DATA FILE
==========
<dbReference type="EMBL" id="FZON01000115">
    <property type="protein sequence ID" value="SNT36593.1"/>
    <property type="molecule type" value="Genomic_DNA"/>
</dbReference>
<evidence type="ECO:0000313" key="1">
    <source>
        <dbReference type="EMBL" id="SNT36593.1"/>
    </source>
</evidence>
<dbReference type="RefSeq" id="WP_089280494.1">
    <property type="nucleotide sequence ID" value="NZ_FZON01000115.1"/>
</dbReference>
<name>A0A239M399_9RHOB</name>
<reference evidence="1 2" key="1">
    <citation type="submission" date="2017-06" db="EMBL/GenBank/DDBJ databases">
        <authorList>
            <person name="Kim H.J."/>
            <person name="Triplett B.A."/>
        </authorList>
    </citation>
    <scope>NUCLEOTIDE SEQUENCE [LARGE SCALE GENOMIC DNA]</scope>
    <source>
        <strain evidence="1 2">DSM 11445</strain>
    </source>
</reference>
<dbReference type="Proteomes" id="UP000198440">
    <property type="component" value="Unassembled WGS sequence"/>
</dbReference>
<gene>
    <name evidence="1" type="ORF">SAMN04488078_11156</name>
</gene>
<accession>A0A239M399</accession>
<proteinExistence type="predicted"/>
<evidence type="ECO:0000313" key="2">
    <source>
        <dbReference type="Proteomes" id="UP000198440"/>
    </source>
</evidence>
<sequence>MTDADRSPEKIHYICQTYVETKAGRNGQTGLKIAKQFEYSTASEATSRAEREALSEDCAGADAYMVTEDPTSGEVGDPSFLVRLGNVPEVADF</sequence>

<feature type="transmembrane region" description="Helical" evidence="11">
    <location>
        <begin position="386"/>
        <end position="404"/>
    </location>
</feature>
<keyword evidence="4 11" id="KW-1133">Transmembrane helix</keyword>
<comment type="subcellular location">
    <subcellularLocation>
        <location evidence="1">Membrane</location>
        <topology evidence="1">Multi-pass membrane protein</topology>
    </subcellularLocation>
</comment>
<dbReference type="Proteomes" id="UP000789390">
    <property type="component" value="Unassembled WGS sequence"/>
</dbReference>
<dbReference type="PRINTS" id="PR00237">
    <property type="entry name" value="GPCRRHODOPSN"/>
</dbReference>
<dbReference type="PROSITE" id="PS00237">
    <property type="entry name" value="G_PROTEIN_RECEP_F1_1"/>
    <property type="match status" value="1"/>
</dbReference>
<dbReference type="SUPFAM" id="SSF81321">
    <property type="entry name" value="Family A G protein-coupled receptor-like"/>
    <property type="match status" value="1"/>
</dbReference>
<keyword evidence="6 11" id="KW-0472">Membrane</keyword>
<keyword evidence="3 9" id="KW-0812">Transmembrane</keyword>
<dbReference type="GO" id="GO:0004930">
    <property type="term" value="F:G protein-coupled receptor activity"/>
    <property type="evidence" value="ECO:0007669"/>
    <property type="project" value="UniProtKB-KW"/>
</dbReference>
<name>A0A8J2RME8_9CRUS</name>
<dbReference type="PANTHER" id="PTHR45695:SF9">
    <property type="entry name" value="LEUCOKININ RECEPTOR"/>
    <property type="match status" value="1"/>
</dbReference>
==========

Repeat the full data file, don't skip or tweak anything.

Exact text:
<dbReference type="EMBL" id="FZON01000115">
    <property type="protein sequence ID" value="SNT36593.1"/>
    <property type="molecule type" value="Genomic_DNA"/>
</dbReference>
<evidence type="ECO:0000313" key="1">
    <source>
        <dbReference type="EMBL" id="SNT36593.1"/>
    </source>
</evidence>
<dbReference type="RefSeq" id="WP_089280494.1">
    <property type="nucleotide sequence ID" value="NZ_FZON01000115.1"/>
</dbReference>
<name>A0A239M399_9RHOB</name>
<reference evidence="1 2" key="1">
    <citation type="submission" date="2017-06" db="EMBL/GenBank/DDBJ databases">
        <authorList>
            <person name="Kim H.J."/>
            <person name="Triplett B.A."/>
        </authorList>
    </citation>
    <scope>NUCLEOTIDE SEQUENCE [LARGE SCALE GENOMIC DNA]</scope>
    <source>
        <strain evidence="1 2">DSM 11445</strain>
    </source>
</reference>
<dbReference type="Proteomes" id="UP000198440">
    <property type="component" value="Unassembled WGS sequence"/>
</dbReference>
<gene>
    <name evidence="1" type="ORF">SAMN04488078_11156</name>
</gene>
<accession>A0A239M399</accession>
<proteinExistence type="predicted"/>
<evidence type="ECO:0000313" key="2">
    <source>
        <dbReference type="Proteomes" id="UP000198440"/>
    </source>
</evidence>
<sequence>MTDADRSPEKIHYICQTYVETKAGRNGQTGLKIAKQFEYSTASEATSRAEREALSEDCAGADAYMVTEDPTSGEVGDPSFLVRLGNVPEVADF</sequence>

<feature type="transmembrane region" description="Helical" evidence="11">
    <location>
        <begin position="386"/>
        <end position="404"/>
    </location>
</feature>
<keyword evidence="4 11" id="KW-1133">Transmembrane helix</keyword>
<comment type="subcellular location">
    <subcellularLocation>
        <location evidence="1">Membrane</location>
        <topology evidence="1">Multi-pass membrane protein</topology>
    </subcellularLocation>
</comment>
<dbReference type="Proteomes" id="UP000789390">
    <property type="component" value="Unassembled WGS sequence"/>
</dbReference>
<dbReference type="PRINTS" id="PR00237">
    <property type="entry name" value="GPCRRHODOPSN"/>
</dbReference>
<dbReference type="PROSITE" id="PS00237">
    <property type="entry name" value="G_PROTEIN_RECEP_F1_1"/>
    <property type="match status" value="1"/>
</dbReference>
<dbReference type="SUPFAM" id="SSF81321">
    <property type="entry name" value="Family A G protein-coupled receptor-like"/>
    <property type="match status" value="1"/>
</dbReference>
<keyword evidence="6 11" id="KW-0472">Membrane</keyword>
<keyword evidence="3 9" id="KW-0812">Transmembrane</keyword>
<dbReference type="GO" id="GO:0004930">
    <property type="term" value="F:G protein-coupled receptor activity"/>
    <property type="evidence" value="ECO:0007669"/>
    <property type="project" value="UniProtKB-KW"/>
</dbReference>
<name>A0A8J2RME8_9CRUS</name>
<dbReference type="PANTHER" id="PTHR45695:SF9">
    <property type="entry name" value="LEUCOKININ RECEPTOR"/>
    <property type="match status" value="1"/>
</dbReference>